Parent birds provide food to their young in response to begging. A nestling's probability of being fed is affected by its relative size and ability to compete for a favorable position in the nest. If begging success varies among broodmates, it might be adaptive for nestlings to learn to beg at the level that rewards them most effectively. In this study, we attempted to test the role of learning in the development of begging strategies. Twenty pairs of house-sparrow nestlings were hand-raised in the laboratory for 3 consecutive days. Throughout the day, we stimulated the nestlings to beg, and fed them in response to their begging. In each pair of nestlings, one nestling was fed immediately, while the second was fed only if it begged intensively. The results show that the nestlings of the second group developed a more intensive begging strategy. The amounts of food, the daily feeding schedule, and the growth rate of both groups were similar, indicating that the differences in begging were a result of learning rather than physiological differences. This is the first experimental evidence that learning affects the development of begging strategies. It suggests that begging may not only signal offspring need, but may also reflect past experience and family dynamics.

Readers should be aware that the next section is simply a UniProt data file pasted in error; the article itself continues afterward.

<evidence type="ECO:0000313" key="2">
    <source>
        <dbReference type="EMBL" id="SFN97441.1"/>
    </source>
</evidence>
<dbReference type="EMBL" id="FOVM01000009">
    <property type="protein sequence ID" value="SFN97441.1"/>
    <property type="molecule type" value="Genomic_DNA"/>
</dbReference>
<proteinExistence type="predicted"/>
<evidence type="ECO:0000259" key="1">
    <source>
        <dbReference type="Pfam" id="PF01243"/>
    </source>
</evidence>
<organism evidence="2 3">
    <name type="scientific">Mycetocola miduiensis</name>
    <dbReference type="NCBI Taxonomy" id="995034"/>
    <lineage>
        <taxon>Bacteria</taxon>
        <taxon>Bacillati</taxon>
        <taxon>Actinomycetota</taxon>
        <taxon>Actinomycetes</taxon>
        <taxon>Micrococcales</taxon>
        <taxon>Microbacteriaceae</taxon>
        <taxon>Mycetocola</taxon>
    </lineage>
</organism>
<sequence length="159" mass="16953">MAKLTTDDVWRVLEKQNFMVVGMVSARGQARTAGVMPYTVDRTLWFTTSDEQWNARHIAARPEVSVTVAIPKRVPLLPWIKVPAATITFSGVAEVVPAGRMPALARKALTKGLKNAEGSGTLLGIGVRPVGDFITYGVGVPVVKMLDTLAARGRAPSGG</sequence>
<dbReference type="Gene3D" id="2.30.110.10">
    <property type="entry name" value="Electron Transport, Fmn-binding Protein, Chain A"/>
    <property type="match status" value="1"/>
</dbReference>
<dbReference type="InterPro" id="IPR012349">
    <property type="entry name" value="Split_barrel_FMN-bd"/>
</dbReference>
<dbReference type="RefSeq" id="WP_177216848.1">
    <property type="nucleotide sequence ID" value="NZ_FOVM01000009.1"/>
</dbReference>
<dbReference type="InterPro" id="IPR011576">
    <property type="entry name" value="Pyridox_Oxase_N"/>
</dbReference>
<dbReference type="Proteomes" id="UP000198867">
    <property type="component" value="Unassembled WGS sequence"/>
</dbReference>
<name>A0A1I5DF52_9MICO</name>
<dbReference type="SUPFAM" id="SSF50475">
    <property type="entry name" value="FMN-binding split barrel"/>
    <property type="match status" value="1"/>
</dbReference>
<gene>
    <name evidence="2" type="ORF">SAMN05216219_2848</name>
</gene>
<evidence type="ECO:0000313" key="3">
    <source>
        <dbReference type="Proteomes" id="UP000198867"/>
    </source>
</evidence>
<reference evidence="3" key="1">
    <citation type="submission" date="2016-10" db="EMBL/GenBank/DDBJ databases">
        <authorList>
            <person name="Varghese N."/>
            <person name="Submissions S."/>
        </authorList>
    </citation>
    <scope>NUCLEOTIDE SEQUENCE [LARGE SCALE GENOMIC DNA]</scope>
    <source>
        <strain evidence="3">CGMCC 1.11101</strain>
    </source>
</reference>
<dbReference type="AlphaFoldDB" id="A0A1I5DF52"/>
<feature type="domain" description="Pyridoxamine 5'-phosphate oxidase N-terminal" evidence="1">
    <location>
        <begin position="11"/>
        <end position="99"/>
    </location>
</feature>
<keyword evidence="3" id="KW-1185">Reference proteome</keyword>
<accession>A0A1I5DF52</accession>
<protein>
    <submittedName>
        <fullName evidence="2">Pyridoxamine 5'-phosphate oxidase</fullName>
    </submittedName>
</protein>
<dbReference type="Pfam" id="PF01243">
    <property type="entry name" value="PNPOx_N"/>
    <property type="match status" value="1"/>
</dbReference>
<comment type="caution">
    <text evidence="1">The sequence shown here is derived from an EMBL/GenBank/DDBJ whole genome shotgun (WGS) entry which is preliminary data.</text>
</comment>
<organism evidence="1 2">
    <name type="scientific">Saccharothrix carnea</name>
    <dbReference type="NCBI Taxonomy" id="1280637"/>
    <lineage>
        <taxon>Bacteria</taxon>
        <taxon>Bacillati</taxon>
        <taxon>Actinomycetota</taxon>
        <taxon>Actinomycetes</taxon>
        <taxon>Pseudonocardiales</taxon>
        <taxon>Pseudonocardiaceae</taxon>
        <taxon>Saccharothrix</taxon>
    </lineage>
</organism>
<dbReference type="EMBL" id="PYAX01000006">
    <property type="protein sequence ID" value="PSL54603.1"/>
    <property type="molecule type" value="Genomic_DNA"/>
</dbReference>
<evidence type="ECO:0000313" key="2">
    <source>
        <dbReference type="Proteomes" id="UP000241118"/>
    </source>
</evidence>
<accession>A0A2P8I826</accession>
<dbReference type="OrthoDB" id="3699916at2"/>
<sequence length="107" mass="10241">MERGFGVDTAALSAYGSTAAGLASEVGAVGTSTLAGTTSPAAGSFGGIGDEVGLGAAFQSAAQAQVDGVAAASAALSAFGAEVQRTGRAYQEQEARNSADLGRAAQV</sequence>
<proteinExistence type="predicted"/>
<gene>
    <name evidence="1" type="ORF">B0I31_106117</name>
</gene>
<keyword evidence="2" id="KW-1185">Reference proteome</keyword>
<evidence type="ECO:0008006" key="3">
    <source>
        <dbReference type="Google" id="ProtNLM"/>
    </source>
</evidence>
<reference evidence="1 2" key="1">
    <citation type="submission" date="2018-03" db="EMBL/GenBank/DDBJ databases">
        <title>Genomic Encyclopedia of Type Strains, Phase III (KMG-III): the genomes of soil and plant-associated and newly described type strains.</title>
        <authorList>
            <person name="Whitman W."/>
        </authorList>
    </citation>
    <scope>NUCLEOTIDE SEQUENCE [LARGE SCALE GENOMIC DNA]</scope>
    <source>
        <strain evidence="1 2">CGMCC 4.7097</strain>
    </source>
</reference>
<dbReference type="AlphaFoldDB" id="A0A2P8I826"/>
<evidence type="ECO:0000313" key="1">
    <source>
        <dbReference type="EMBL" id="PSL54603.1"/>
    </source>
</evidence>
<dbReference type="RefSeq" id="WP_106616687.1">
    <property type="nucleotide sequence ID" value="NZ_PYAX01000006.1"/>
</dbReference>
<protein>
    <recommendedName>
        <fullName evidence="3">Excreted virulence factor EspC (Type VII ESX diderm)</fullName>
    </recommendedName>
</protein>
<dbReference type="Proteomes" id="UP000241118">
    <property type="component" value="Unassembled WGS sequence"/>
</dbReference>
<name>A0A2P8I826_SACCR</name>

|Number of pages||1|
|Journal||Israel Journal of Zoology|
|State||Published - 2000|